back to article MPAA boss: 'SOPA isn’t dead yet'

Former senator and current head of the Motion Picture Ass. of America Chris Dodd hopes to resurrect the reviled SOPA anti-piracy legislation in another form, but it appears the US House of Representatives is beating him to it a new bill that makes SOPA look sensible. Dodd, speaking in an interview with the Hollywood Reporter, …


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  1. banjomike

    The fellow who started eBay, Jeff Skoll ?

    That should be Pierre Omidyar.

    1. Anonymous Coward
      Anonymous Coward

      when will

      Someone stick a sharpened broomstick handle up their ar*es so that they start listening?

    2. asdf

      The fellow who made too big to fail a reality

      If I was the media industry I would put a giant muzzle on Chris Dodd speaking to the public. That idiot has done as much to ruin the worldwide economy as all but a few other men. He is proof positive corporate prostitution is truly bipartisan. I understand hiring him was all about him getting his country club legislative former buddies on board the rape of the public but him talking to the public is a receipt for disaster.

      1. asdf

        Re: The fellow who made too big to fail a reality

        The best part of the US system is the total elimination of corruption. It can't be corruption if it is legal to give unlimited money to a legislator to get him to do what you want and best of all their are many ways to not even have to report it.

  2. Will Godfrey Silver badge

    See. I told you. It's not dead until it's lying in the gutter with a stake through its heart.

    1. Anonymous Coward

      El Reg!!!

      Still waiting for that comprehensive VPN service review. Focus on

      - Servers in non US/ UK/ EU countries (and other satellites like Australia) (and yes UK is/ isn't in EU thanks...)

      - PPTP/ OpenVPN support

      - Whether logs maintained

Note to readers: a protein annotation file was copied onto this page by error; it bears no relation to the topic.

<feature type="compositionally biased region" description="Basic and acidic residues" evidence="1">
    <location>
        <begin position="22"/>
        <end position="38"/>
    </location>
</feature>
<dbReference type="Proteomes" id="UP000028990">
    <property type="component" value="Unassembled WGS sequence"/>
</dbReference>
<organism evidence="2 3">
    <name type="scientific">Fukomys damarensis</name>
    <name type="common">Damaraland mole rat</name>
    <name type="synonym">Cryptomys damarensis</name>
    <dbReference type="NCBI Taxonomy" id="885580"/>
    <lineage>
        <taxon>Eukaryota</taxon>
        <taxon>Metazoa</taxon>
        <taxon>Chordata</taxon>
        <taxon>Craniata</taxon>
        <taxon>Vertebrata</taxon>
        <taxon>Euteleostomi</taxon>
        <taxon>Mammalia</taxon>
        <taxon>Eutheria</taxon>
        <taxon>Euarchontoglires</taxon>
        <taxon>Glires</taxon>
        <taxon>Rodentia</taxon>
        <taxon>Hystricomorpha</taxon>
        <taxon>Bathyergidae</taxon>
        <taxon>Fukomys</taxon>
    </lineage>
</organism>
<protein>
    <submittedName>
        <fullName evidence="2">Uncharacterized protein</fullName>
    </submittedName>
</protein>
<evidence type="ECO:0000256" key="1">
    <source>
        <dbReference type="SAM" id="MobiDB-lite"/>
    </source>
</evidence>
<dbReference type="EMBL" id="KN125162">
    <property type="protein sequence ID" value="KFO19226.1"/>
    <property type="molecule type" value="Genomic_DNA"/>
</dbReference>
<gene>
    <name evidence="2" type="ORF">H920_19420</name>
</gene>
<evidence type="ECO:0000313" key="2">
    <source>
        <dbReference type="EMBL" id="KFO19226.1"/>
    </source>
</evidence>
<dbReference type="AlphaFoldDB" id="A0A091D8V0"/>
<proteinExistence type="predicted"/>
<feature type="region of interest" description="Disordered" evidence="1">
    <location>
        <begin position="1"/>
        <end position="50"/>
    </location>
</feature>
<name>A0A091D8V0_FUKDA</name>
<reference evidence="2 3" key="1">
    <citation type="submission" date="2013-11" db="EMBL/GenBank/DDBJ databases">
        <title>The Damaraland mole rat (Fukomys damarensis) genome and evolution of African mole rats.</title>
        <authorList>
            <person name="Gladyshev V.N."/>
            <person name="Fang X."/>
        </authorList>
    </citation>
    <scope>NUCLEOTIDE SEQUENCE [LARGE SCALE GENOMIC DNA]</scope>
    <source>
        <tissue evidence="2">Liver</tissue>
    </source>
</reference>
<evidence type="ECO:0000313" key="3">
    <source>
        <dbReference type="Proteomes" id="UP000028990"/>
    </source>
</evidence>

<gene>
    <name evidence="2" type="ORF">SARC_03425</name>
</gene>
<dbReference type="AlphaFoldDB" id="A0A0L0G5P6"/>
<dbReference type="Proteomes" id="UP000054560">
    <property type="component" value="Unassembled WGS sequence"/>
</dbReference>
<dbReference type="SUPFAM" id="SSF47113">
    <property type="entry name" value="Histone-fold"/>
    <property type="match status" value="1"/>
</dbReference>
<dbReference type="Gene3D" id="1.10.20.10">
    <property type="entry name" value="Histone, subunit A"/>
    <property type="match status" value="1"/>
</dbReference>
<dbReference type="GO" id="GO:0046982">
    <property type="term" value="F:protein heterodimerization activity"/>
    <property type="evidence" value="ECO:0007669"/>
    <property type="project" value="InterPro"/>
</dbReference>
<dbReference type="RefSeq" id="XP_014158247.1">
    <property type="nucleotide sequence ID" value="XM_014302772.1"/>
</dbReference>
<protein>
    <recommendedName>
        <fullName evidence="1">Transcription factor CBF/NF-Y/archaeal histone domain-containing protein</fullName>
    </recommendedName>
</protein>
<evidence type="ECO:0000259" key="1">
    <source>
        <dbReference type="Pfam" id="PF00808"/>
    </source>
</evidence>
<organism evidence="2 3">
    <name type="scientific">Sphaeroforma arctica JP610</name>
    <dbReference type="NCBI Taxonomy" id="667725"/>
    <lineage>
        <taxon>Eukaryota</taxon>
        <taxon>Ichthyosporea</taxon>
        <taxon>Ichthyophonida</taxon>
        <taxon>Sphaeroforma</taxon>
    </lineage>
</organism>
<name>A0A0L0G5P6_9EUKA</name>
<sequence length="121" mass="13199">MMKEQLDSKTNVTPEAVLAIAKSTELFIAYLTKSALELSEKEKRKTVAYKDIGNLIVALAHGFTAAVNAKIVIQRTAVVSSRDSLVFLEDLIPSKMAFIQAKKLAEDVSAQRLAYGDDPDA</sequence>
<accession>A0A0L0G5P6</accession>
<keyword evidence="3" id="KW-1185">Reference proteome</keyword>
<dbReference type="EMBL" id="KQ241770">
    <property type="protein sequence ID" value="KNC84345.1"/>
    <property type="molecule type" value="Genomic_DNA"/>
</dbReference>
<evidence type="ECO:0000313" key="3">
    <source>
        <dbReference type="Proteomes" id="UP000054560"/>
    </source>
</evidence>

- Best priced

      - Best for media streaming

      - Best for VOIP

      - Best for torrent/ usenet use


    2. nexsphil

      ...along with its septic little proponents

    3. Anonymous Coward
      Anonymous Coward

      "Cyber Intelligence Sharing and Protection Act (CISPA)"

      Anyone who proposes a law with the word Cyber in it should be removed from office imemdiately on the grounds of being too stupid to hold office...

      1. Michael Wojcik Silver badge

        Re: "Cyber Intelligence Sharing and Protection Act (CISPA)"

        > Anyone who proposes a law with the word Cyber in it should be removed from office

        > imemdiately on the grounds of being too stupid to hold office...

        Mike Rogers is many things, but stupid isn't one of them.

        "Cyber" (used for anything other than actual cybernetics) is a vile construction (for which Gibson is largely to blame), but it's being used here for rhetorical effect. Rogers knows "cyber" suggests to many of his constituents, and those of his peers in Congress, the baffling and frightening world of computer and communication technologies which pose vague threats they have no idea how to combat. Also it has something to do with those damn kids who won't stay off their lawn.

        Rogers is quite good at what he does, and what he does is keep getting re-elected so he can promote the burgeoning police state. He's former FBI, after all, and has never lost his desire for broader investigative powers.

        CISPA may die a well-deserved death, but you can be sure Rogers will keep writing and sponsoring bills like this. That's what he's done for the past decade (and did for five years previously at the state level). And there's very little chance that Michigan's 8th will vote him out of office - didn't even come close in '08, and that was probably the best opportunity we'll see for a long time.

        (Ruppersberger I don't know much about, but while he's a Democrat, he's also a former prosecutor in the organized crime division. And those folks are pretty much always big fans of surveillance; it's their main tool.)

  3. Turtle

    Consider this slightly reworked, alternate version!

    "What with the forthcoming ACTA vote this summer in the European Parliament, and with SOPA back in the cards and CISPA now on the table, it looks to be a busy year for online-piracy activists, profiteers, and their supporters."

    1. Michael Wojcik Silver badge

      Re: Consider this slightly reworked, alternate version!

      > it looks to be a busy year for online-piracy activists, profiteers, and their supporters

      Because there's no reason to oppose unreasonable surveillance and police powers, aside from wanting free stuff.

  4. Jeebus


    I prefer this reworking.

    "Bigoted, resentful behind the time ex-politician pushes for laws on a subject he doesn't understand and liases with people who know even less about how the actual world functions, they do this under the guise of protecting an industry that is only in decline because they will not adapt to a new environment"

    Or, to put it more succinctly